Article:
Q - 10/95, p.1153 Stars
- Average - "...ROOTS TO BRANCHES is the work of a group who know their strengths to be classy, muscular and melodic rock...but compare this to Floyd's recent work and the Tull come over like the MC5..."
Jethro Tull: Ian Anderson (vocals, acoustic guitar, concert & bamboo flutes); Martin Barre (electric guitar); Andrew Giddings (keyboards); Dave Pegg, Steve Bailey (bass); Doane Perry (drums).
Jethro Tull: Ian Anderson (vocals, acoustic guitar, mandolin, flute, harmonica, percussion); Martin Barre (acoustic guitar, electric guitar); Dave Pegg (mandolin, bass guitar); Dave Mattacks (keyboards, glockenspiel, bass drum, snare drum, cymbals, hi-hat, tom tom, percussion).
Whereas in the 1980s Jethro Tull had dabbled in heavy metal and modern rock, ROOTS TO BRANCHES hearkens back to the classic Tull sound. For one thing, there is a lot more flute on this record, making it one of the band's more vintage-sounding offerings during their later era.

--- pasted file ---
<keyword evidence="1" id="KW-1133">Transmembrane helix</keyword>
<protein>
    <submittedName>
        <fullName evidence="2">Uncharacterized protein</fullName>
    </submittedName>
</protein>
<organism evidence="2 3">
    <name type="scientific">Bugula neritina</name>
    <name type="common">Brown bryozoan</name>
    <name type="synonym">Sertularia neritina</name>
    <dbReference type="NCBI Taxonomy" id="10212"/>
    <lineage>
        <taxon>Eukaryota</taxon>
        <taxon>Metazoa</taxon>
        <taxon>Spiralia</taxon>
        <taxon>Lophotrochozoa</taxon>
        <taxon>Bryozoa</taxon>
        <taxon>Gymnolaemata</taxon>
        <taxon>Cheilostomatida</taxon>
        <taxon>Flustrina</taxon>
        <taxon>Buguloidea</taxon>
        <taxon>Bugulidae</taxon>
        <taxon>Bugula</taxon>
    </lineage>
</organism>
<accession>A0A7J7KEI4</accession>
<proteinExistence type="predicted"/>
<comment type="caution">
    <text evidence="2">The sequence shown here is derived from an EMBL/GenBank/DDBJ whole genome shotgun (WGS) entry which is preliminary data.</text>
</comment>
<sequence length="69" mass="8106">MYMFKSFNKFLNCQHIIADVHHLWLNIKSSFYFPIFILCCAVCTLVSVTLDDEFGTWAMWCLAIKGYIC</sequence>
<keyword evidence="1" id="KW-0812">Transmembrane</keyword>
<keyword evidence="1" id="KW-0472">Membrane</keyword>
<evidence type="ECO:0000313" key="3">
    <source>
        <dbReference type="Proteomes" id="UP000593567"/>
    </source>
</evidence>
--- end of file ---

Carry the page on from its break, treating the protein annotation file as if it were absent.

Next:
There's much spirited interplay between Martin Barre's power chords and lightning solos and Anderson's muscular flute. The inclusion of a slightly Middle Eastern-sounding synthesizer line on "Rare and Precious Chain," and the brisk rocker "Out of the Noise," a brisk rocker, adds color and atmosphere. With orchestral-sounding backing and impassioned singing by Anderson, the slightly menacing "This Free Will" is reminiscent of the early Tull's rock epics. The intro to "Valley" recalls the stop-start opening of the Tull chestnut "Nothing is Easy" before it unfolds into a mini-epic alternating between gently pastoral and fiercely electric sections. "Wounded Old and Treacherous" finds Anderson speak-singing over a jaunty piano, addressing issues of mortality. "At Last Forever" is a rarity for Tull: a fairly straightforward love song, albeit with some characteristic flourishes, while "Another Harry's Bar" is oddly reminiscent of late-period Dire Straits.